4.If you think that “anything less than a 2.1 means I’ve failed” then you are creating mountains of unnecessary stress for yourself. Aim to do your best but do recognise that none of us can be perfect all of the time. So relax your nerves. When we’re stressed we sometimes want to eat junk food or worse become depressed. but feeling relaxed will actually make you feel better.
It is also important to try toget enough sleep. For some people, this is something that’s always put on the long finger especially if you are trying to get the most out of life in the university. Some students actually say that sleep is for the week. The benefits of a proper night’s sleep can never be underestimated. Most importantly, sleep helps your brain to assimilate new knowledge into your long-term memory so that you can recall it when it comes to test day. Anyone who has tried to concentrate with half a night’s sleep can also testify to improved focus with better sleep.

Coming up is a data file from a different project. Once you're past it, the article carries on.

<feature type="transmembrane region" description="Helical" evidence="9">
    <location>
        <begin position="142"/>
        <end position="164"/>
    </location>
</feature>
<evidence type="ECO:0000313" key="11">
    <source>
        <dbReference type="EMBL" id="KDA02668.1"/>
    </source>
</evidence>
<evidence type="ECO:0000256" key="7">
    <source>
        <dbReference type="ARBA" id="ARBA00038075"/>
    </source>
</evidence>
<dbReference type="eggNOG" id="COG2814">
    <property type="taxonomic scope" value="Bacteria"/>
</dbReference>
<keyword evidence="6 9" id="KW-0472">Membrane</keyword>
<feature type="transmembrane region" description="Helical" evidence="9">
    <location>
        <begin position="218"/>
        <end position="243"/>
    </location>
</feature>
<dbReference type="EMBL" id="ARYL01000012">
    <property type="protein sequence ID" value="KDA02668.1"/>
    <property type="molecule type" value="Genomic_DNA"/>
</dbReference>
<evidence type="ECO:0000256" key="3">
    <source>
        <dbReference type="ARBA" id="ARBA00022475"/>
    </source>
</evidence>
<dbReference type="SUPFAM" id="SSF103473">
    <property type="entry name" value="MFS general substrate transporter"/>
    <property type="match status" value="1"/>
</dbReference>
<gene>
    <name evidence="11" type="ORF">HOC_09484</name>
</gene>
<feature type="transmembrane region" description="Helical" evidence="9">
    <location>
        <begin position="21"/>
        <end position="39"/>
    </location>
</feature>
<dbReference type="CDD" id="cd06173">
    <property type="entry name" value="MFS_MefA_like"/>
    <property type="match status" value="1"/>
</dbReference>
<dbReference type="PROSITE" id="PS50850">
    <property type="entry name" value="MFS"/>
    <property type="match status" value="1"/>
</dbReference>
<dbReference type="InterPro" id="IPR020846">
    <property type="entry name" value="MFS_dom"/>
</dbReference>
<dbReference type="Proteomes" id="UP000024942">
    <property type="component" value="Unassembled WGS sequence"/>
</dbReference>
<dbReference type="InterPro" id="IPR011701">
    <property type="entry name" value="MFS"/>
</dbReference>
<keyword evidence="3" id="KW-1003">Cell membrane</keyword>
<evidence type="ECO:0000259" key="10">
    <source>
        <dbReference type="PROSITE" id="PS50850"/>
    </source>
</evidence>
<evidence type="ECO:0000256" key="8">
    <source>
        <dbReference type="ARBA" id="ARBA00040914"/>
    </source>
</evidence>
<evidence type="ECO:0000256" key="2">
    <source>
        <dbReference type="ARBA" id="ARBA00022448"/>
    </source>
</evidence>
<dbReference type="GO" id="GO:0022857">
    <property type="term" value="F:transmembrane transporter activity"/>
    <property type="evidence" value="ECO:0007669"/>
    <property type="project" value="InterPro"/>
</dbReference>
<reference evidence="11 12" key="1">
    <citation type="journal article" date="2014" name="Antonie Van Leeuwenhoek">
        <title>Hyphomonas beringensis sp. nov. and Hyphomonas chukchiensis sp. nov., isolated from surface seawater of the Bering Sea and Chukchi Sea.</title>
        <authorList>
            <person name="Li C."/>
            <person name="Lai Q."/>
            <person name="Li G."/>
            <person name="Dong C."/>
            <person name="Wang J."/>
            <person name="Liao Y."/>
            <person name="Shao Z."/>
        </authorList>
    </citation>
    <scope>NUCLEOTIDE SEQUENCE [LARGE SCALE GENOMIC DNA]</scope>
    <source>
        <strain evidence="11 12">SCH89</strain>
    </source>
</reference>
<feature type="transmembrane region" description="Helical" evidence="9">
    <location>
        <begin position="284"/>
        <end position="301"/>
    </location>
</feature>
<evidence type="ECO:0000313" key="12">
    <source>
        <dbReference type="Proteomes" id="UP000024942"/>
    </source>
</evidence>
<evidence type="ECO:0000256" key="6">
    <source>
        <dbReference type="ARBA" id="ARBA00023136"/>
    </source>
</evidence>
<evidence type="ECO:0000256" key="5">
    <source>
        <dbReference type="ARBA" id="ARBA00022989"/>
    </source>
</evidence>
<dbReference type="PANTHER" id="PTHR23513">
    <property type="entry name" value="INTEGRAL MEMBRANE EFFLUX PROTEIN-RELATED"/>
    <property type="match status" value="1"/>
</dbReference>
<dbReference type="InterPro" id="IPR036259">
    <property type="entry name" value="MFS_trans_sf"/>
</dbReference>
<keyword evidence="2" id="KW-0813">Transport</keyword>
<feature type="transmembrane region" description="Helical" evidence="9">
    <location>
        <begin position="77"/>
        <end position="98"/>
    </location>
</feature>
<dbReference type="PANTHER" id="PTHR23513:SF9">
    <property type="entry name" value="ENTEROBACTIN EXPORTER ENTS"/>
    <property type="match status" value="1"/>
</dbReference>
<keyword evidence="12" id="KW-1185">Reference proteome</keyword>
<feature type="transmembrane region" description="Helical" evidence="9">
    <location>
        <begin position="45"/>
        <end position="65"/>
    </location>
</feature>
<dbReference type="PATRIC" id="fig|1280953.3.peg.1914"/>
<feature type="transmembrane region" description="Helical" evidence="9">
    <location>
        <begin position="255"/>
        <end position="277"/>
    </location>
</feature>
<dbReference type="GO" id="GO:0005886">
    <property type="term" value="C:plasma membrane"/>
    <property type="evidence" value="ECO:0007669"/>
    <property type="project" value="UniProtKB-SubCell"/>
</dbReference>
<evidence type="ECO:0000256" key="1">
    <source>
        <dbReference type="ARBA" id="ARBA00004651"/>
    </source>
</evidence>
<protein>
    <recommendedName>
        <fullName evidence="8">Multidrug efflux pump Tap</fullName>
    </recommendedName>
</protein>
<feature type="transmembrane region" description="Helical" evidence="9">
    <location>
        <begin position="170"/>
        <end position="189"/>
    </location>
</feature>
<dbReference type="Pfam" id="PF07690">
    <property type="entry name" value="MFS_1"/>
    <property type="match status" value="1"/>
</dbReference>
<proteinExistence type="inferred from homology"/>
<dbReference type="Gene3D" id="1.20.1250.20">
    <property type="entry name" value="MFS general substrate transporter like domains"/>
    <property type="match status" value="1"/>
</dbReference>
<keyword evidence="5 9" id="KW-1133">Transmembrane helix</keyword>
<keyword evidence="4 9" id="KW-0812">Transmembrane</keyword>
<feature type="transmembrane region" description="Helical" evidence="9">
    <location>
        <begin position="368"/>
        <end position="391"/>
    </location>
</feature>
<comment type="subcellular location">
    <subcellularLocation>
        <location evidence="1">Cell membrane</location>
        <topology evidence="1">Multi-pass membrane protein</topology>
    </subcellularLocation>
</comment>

5. Let it Out
Sometimes you just need to talk to someone, other times you need to shout it from the rooftop or scream from the top of your lungs. If you find that you’re still stressed, talk to someone you trust, whether it’s a parent, teacher, school counsellor or friend. They will help you put things in perspective. Speaking to a family member or friend can highlight the bigger picture for you and empower you to rise above the exam stress.
6. Break Free from Distractions